Come back onto fair track
US SECRETARY OF STATE JOHN KERRY WILL find himself more than welcome in Beijing if he is here to convey Washington’s commitment to a positive relationship, as the US Department of State put it.
Beijing and Washington need to compare notes on their rhetoric about a “new type of major-country relationship”, and explore ways to navigate the socalled “Thucydides’ trap”. For the well-being of both countries and the world at large, their relationship has to be positive.
He will also be welcome if he has feasible suggestions “for reducing the regional acrimony over competing claims in the East and South China seas”. Beijing, too, is concerned about the hazardous potentials of such flashpoints and seeks crisis prevention.
But before asking Beijing to clarify its intentions, Kerry should sort out for his hosts those of Washington’s. While his role on this specific trip looks like that of a firefighter, his latest remarks, however, sounded the very opposite. His vow of protection for Japan in an anticipated conflict between Japan and China in the East China Sea, for instance, was nothing short of the United States’ seal of approval for Shinzo Abe’s brinksmanship.
Unless he can convincingly persuade his hosts that this is not the US’ true thinking regarding the region’s current impasse, Kerry should not expect a substantial outcome.
Washington’s approach to the sovereignty disputes has been characterized by a faulty premise and a wrong conclusion.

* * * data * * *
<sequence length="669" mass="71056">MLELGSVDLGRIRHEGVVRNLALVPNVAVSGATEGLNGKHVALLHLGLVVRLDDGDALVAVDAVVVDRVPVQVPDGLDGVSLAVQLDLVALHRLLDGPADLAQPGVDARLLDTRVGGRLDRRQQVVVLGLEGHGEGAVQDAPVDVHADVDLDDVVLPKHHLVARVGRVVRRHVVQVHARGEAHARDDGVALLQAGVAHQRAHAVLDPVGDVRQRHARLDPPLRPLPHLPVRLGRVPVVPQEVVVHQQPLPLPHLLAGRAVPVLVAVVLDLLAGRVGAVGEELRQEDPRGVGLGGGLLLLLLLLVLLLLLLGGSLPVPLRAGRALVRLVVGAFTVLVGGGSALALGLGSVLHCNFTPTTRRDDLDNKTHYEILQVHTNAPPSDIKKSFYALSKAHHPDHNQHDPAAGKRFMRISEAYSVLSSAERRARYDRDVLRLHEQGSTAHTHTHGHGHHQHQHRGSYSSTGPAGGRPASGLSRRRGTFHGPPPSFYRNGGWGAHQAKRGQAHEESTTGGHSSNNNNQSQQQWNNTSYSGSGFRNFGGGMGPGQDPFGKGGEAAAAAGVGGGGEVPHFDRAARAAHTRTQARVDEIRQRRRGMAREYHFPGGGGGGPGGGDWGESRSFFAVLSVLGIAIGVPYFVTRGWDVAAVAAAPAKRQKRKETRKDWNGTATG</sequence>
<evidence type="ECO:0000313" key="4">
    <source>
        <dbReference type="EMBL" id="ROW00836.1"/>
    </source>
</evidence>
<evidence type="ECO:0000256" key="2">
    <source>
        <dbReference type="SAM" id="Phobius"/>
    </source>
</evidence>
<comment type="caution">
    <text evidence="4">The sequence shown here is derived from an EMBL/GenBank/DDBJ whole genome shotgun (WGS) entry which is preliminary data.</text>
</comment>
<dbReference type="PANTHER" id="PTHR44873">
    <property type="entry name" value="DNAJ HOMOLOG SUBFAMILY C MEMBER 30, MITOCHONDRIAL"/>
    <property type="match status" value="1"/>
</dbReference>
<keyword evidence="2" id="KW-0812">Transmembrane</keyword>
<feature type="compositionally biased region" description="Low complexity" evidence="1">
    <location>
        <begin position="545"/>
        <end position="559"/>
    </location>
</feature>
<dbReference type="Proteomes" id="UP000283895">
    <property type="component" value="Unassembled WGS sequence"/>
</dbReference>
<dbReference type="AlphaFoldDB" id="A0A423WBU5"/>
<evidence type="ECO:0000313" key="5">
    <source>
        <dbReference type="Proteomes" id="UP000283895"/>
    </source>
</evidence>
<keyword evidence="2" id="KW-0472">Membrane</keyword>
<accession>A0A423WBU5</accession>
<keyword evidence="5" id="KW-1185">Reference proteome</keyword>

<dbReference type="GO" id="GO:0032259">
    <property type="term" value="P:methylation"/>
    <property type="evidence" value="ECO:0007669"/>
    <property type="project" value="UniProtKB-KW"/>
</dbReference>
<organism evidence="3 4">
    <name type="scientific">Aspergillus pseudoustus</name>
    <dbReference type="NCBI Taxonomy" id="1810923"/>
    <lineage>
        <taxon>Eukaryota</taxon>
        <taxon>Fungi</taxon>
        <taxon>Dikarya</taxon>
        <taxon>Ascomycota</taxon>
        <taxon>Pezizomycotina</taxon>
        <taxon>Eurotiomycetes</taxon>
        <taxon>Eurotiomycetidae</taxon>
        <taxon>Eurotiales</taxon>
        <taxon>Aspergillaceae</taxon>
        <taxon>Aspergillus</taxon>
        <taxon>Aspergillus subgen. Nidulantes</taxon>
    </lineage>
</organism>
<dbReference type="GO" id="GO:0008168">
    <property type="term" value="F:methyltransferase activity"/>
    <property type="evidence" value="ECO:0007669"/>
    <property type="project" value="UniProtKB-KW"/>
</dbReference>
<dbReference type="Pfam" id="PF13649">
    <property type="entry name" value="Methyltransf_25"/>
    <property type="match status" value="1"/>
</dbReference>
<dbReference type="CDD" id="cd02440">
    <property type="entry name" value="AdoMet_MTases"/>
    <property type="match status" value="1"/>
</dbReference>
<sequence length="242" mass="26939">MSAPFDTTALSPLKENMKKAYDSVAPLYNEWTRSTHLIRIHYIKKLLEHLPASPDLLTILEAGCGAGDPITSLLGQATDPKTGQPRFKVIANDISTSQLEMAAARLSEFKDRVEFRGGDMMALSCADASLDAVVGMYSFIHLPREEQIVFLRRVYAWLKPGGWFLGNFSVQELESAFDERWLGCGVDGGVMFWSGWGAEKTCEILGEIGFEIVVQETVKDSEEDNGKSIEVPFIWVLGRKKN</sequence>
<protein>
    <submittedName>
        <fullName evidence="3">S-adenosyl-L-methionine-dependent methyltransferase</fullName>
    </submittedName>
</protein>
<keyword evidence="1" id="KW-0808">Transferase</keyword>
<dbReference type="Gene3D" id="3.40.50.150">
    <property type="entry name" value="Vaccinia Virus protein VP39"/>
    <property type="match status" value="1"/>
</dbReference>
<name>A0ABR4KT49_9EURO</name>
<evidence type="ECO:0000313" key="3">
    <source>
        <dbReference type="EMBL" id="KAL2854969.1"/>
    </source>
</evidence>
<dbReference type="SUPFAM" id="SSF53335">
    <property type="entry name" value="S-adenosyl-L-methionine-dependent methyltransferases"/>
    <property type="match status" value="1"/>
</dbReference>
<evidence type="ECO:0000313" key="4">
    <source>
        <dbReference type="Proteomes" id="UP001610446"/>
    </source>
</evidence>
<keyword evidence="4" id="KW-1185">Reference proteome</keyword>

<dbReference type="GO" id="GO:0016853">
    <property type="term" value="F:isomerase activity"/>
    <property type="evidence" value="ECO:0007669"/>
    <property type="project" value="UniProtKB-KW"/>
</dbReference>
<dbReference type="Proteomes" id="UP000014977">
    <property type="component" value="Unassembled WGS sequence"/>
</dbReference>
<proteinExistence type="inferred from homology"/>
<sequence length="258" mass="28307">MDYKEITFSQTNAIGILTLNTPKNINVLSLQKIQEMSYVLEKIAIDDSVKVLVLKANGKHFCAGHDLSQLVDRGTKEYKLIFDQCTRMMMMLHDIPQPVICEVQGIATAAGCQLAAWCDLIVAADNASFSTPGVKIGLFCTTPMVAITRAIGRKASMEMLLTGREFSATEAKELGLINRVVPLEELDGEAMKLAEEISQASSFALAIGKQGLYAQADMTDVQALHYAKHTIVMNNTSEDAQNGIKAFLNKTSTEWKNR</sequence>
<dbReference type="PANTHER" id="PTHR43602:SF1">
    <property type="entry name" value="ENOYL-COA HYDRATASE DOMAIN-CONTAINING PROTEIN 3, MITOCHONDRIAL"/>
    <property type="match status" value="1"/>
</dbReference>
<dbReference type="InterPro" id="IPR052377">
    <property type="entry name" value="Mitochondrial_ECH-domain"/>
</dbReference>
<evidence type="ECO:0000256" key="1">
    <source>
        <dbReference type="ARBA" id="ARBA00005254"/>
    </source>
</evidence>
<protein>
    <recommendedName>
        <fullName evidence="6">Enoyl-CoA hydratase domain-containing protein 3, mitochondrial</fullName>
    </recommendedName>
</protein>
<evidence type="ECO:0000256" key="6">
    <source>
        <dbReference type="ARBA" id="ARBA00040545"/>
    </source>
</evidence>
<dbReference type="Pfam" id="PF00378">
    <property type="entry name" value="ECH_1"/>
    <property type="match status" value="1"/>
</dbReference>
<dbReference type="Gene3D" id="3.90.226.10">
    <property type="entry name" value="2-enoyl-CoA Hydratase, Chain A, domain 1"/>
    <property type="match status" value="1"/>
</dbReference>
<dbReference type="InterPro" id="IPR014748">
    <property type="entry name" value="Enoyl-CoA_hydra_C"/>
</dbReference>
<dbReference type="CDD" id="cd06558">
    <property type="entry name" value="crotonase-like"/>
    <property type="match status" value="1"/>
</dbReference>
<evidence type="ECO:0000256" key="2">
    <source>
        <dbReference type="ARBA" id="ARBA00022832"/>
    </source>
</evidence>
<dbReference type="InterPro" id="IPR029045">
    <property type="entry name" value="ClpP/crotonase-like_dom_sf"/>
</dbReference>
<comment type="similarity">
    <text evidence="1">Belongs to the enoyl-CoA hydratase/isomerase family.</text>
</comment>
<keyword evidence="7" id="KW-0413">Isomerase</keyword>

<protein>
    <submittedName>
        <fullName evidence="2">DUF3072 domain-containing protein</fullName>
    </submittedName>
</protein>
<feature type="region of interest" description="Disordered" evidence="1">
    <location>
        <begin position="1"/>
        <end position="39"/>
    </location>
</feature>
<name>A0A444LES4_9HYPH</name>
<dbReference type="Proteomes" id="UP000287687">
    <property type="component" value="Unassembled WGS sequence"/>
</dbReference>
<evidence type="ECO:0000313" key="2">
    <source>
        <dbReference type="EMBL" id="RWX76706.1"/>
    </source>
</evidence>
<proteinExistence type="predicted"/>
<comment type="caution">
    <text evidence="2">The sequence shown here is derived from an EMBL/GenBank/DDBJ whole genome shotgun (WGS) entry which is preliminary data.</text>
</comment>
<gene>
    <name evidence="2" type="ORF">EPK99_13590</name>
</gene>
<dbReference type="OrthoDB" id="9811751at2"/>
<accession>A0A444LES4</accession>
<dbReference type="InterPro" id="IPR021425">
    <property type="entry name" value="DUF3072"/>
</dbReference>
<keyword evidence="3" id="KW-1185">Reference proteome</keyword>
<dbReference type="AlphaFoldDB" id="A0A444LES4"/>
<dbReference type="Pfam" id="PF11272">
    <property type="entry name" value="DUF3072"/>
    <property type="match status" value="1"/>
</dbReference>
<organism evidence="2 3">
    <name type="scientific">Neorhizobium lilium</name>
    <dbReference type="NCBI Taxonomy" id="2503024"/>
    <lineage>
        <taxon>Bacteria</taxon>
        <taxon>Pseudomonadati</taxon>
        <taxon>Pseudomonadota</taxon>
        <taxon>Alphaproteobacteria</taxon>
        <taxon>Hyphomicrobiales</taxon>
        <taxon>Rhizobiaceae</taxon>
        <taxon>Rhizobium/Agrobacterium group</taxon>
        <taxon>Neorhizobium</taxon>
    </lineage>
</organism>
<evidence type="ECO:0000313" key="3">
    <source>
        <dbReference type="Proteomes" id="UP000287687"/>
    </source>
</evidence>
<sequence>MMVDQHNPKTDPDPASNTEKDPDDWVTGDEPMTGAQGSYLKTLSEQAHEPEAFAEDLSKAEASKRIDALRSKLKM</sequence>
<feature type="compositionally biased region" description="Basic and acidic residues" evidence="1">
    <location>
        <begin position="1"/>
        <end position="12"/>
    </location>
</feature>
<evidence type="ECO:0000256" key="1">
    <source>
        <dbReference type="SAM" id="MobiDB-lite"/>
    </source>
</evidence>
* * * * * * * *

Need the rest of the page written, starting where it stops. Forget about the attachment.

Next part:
From the very beginning, Washington’s narrative has put China the role of the bad guy, labeling it as a bully, or a “destabilizing” character, in the neighborhood.
In both the East and South China seas, Beijing has been in a defensive role, responding passively to foreign provocations. Blinding itself to this essential truth, and encouraging the perpetrators, Washington has instead accused Beijing, the real victim, of escalating tensions.
While nobody expects Washington to play the impartial mediator, that does not mean it has the license to add fuel to the fire.
The deadlocks in the East and South China seas have no solutions unless Washington moves to rein in Japan and the Philippines and stops them from pushing the envelope too far. What it has said and done to date, however, indicates the contrary.
The only chance for Kerry to make his hosts in Beijing commit to any new initiative in conflict resolution is to assure them of a serious US commitment to the same.